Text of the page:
Speaking with Samuel Yang over the phone feels almost like a mystical encounter. I ring him up on an early Saturday morning to find out more about the persona behind the conceptual clothes of his Autumn/Winter 2017 collection. Listening to his whispering voice is equally challenging and exciting as his story unravels and the designer draws the picture of his aesthetical journey. One element stands out and we start off the conversation about it: the image of hope.
The tension between the unknown and the visible, between the limited and unlimited inspired the young Central Saint Martins graduate to explore the curious concept of the hole, not just as a physical limitation but also as a state of mind. His fascination with negative space dates back to his first encounter with the Taiwanese movie called “The Hole”. The 1998 music-drama directed by Tsai Ming-liang depicts a post-apocalyptic reality of Taiwan hit by an unknown epidemic disease right before the turn of the new millennium – a situation somehow reminiscent of the post-truth reality we’re living in.
His research started when he came across a picture of a drowning girl. The hollow expression, the subdued drama combined with the bright colours of her surroundings – green and blue – contrasting with her black hair, loosely flowing in the water… the image pulled a string in the designer’s creative being. Another image, this time from the early 1920s, of a newly married couple who kept their savings in a cave, is linked to the idea of the dying young woman. Her subconscious, immersed in thoughts and future projections, is suddenly interrupted by a mysterious hand which pulls her up. This girl is no longer in the hole, the void is filled with hope. “My stories are almost the same,” says Sammy, “and they are always a bit dreamy.”
The metaphor of the endless void has a symbolic significance. As a physical expression, the hole is a leitmotiv in Samuel’s designs. It’s a three-dimensional vision of mixing and twisting realities, just like the vortex of a black hole.
The starting point for the fabric selection of the collection was a traditional checked woven fabric from Shanghai, hand woven on narrow looms typically used for interiors. The fabric is mixed with jersey and nylon and twisted in a whirlpool-like vortex to create an unexpected volume. The unusual proportions are balanced with Samuel’s taste for elongated elegant shapes and flaring fishtail skirts.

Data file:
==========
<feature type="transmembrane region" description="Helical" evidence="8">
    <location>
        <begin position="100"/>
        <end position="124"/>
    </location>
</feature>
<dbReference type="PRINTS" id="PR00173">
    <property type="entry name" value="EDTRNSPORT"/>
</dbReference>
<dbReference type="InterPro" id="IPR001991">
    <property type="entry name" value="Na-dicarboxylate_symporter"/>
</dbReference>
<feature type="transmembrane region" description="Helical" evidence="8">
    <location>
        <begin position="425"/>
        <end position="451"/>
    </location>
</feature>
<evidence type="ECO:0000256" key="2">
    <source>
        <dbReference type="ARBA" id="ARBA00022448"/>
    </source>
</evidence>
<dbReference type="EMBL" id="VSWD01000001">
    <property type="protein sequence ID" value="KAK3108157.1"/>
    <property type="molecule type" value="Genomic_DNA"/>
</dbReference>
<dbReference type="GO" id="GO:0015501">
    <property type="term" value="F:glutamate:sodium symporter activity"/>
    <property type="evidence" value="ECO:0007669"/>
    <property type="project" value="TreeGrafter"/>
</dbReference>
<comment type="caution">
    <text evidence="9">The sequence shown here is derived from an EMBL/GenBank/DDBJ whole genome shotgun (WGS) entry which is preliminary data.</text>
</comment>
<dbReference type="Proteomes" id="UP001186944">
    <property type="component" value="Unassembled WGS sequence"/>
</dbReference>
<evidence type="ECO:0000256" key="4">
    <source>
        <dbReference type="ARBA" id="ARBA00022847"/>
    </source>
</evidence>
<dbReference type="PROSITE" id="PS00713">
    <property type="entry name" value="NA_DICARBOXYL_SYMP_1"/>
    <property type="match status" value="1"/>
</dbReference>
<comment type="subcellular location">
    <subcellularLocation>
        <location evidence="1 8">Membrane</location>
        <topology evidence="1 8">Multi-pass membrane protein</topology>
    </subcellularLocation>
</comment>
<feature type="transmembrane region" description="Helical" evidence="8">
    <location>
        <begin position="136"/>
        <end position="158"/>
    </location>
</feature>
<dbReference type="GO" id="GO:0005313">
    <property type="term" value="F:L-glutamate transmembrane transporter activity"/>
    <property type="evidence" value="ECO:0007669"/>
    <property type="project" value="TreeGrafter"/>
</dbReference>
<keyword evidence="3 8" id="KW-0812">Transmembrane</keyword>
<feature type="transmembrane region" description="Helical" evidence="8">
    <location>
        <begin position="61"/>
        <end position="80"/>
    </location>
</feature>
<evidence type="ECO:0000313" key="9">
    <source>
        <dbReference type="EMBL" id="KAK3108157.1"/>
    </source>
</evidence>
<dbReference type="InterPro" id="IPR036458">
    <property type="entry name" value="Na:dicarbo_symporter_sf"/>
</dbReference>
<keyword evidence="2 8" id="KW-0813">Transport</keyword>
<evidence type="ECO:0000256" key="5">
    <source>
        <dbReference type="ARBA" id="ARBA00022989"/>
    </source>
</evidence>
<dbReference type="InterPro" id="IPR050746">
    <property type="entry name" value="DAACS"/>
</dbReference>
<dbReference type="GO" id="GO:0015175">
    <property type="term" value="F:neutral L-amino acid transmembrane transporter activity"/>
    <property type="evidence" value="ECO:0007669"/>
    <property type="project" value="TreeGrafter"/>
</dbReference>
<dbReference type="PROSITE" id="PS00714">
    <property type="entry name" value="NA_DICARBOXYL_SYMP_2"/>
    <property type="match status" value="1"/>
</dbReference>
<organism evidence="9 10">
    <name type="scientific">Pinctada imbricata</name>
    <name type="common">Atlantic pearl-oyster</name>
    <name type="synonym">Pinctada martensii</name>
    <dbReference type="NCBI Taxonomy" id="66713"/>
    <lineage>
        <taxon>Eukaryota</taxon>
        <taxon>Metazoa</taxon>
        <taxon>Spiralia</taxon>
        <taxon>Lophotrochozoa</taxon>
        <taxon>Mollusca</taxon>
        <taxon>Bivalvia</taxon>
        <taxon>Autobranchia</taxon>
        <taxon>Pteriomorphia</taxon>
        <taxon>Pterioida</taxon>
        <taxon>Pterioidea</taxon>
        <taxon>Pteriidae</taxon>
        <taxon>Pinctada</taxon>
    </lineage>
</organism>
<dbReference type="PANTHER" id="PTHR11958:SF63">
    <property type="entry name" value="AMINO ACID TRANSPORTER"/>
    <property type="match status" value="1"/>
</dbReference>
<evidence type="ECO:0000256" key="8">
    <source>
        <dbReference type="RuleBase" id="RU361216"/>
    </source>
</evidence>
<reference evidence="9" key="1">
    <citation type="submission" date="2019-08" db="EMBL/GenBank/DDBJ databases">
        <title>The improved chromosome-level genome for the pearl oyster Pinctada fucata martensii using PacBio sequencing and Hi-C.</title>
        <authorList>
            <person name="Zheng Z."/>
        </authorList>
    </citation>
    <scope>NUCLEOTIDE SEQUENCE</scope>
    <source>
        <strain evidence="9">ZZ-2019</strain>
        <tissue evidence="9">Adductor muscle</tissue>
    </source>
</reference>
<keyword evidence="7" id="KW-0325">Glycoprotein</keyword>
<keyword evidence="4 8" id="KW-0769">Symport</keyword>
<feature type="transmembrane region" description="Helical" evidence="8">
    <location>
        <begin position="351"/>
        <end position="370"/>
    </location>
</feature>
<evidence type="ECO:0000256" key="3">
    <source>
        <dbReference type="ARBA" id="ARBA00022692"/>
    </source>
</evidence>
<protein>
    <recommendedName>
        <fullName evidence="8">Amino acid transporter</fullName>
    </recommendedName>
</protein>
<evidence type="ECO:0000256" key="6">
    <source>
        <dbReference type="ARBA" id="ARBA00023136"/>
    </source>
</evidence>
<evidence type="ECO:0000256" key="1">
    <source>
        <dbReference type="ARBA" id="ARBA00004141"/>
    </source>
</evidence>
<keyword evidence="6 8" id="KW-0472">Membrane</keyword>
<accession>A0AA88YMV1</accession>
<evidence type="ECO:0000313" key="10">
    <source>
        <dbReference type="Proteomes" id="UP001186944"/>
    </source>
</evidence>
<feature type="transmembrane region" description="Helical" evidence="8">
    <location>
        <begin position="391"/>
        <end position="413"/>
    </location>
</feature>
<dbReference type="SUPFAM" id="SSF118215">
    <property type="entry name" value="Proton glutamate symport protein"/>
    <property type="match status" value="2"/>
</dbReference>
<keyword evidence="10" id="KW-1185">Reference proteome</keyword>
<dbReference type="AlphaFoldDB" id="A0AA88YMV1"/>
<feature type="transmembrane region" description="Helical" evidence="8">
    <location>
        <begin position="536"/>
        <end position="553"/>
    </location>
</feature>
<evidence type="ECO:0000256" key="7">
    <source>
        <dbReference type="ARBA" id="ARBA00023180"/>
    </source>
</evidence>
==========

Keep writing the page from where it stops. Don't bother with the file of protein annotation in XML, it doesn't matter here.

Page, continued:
The skirts are double-waisted with a white edge, like a contour of negative space. The geometric silhouette and straight lines contrast with the hole. Samuel has continued the narrative he started in his previous collection with trompe l’oeil effects (the back of a skirt looks like trousers), but has developed his sense of experimentation with patterns.
Music is crucial to his creative process. For his latest presentation, Samuel created a track list based on the moods he was going through. During his research he listened to a variety of Asian and European bands, as well as the soundtrack of “The Hole”. His fascination with mixing old and new become apparent in his choice of 80s bands like Tuxedomoon. Samuel shares a story that’s similar to one of the front men, Winston. He was born in America with Chinese parents yet stayed connected to his Chinese roots, which is what the young designer is communicating through his collections. The soundtrack also has some Japanese elements, which he explains by the diverse and multicultural upbringing he had in Canton, Shenzhen, a city near Hong Kong and Taiwan. Marked by pop culture, Japanese animation and Kung-Fu fictional characters, Samuel describes his teenage years as futuristic: “There has always been something quite nostalgic about the way my generation grew up.”
Samuel’s study of the depths of the subconscious is an ongoing project. For his future works, he would like to collaborate with various artists and aims to transcend the embodiment of fashion as being ‘purely clothes’. He is more interested in the way fashion could be manipulated on the body, and what meanings this could bring.
Words Desislava Todorova Images courtesy of SAMUEL Guì YANG